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Lest we forget

There was again an impressive turnout for the annual Yom Hazikaron ceremony in Johannesburg on Sunday, with an estimated 1 700 people crowding into the Yeshiva College Shul to join in remembering Israel’s fallen soldiers.





Caption: Shlomo Dinur and guest speaker Dr Daniel Weiler, light a candle in memory of the soldiers lost in Israel’s war.

 All available seats were occupied and dozens sat on the floor or stood outside for the duration of the 90-minute ceremony. Special tribute was paid to the memory of 86 soldiers of South African origin who fell in Israel’s wars in the years 1938 – 2012.

Keynote speaker Dr Daniel Weiler, spoke about two of these, his brothers Adam and Gideon, and how his family had gone about dealing with their bereavement in the years following their deaths in action.

Major Adam Weiler was killed in 1970, during the War of Attrition with Egypt, and Major Gideon Weiler died in the bitter fighting on the Golan Heights during the early stages of the 1973 Yom Kippur War.

Both were born and grew up in South Africa before making aliyah with their parents, Rabbi Moses Cyrus and Una Weiler. A lifelong and ardent Zionist, Rabbi Weiler, who founded the Reform movement in South Africa in 1933, gained recognition throughout Israel for his work in comforting bereaved families following the death of his sons.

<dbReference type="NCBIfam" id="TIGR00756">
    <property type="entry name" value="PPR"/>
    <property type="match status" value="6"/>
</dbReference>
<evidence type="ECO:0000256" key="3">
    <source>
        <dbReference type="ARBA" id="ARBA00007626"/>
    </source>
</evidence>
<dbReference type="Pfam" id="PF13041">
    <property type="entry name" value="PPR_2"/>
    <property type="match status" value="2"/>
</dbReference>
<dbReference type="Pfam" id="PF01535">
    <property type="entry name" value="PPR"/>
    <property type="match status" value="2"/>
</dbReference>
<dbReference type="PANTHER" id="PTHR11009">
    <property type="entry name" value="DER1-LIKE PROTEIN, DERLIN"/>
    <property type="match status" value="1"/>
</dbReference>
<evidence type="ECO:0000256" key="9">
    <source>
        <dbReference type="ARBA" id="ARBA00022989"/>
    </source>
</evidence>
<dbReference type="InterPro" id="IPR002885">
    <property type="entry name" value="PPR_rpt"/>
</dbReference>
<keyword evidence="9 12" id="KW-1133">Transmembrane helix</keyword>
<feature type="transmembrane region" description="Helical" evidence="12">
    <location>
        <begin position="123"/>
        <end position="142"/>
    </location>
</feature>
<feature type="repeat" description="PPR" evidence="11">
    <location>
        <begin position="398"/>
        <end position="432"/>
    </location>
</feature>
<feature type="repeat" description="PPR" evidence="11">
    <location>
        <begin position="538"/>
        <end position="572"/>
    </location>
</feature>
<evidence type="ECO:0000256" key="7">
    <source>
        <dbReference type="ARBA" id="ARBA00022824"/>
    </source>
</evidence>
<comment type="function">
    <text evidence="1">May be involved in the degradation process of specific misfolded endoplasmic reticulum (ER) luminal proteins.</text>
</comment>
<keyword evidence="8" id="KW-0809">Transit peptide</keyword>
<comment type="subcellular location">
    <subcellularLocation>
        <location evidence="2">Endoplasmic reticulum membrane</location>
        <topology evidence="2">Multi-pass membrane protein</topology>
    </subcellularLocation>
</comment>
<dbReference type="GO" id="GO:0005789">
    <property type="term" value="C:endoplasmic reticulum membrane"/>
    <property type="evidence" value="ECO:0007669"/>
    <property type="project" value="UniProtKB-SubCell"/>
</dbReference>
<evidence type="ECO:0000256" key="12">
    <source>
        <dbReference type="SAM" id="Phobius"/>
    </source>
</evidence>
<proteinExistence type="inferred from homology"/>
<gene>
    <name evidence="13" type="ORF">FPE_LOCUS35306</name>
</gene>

Una Weiler’s way of coping was to throw herself into activism on behalf of Israeli soldiers. Dr Weiler said he never saw her cry, even when viewing Adam’s body. 

Dr Weiler, the eldest of the Weiler’s six children, served in the Israeli navy, where he was second in command of a submarine and took part in the Six Day War. He said he would never forget answering a late night knock on his door in 1970 and seeing people in uniform standing there.

With both of his brothers stationed on the Egyptian front, he knew there could be only one reason for the call, and so simply asked: “Is it Adam or Gideon?”